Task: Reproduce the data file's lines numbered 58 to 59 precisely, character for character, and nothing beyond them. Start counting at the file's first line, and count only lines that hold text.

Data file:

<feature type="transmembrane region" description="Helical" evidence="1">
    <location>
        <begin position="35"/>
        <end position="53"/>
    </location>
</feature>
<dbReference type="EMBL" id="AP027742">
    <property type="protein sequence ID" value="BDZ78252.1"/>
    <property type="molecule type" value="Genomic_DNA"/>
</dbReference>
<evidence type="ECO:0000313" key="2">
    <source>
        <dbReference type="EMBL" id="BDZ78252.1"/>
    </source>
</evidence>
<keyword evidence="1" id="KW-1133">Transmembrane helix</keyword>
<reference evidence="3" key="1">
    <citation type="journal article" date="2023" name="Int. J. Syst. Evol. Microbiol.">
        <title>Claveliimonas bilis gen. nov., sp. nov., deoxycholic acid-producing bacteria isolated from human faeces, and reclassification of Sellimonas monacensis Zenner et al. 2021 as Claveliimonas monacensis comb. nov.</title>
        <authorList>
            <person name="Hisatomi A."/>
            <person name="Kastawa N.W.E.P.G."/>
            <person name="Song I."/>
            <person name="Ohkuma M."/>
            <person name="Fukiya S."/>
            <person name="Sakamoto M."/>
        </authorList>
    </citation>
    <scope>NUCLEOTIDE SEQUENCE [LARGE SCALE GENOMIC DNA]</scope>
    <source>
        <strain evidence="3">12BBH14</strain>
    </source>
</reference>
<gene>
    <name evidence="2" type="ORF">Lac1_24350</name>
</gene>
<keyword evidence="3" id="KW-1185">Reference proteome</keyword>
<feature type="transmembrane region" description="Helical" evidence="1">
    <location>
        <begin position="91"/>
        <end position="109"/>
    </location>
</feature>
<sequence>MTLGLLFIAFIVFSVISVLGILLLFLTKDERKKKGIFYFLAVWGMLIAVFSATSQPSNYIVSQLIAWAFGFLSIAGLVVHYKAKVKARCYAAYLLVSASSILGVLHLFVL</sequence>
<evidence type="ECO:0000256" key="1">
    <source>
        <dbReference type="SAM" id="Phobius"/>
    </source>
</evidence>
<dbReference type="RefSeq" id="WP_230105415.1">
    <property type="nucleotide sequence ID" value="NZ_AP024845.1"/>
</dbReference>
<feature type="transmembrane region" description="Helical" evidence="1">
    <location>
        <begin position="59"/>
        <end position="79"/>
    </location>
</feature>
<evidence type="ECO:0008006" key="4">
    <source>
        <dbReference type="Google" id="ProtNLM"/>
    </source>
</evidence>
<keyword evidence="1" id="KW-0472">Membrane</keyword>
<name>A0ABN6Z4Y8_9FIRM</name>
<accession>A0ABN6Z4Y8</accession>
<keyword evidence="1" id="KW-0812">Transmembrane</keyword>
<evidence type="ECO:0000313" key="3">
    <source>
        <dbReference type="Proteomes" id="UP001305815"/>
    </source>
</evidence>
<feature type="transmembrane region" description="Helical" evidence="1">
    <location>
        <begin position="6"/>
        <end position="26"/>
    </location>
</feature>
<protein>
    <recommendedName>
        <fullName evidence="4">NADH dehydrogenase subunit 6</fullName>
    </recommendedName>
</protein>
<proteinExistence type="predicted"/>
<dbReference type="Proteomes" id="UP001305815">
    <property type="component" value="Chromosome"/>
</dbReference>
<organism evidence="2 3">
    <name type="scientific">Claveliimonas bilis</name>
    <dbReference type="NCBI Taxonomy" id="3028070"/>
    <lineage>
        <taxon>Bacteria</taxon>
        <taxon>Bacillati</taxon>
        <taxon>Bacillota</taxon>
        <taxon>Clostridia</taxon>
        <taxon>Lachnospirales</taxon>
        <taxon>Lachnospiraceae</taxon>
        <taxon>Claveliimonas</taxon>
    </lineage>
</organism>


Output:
</feature>
<evidence type="ECO:0008006" key="4">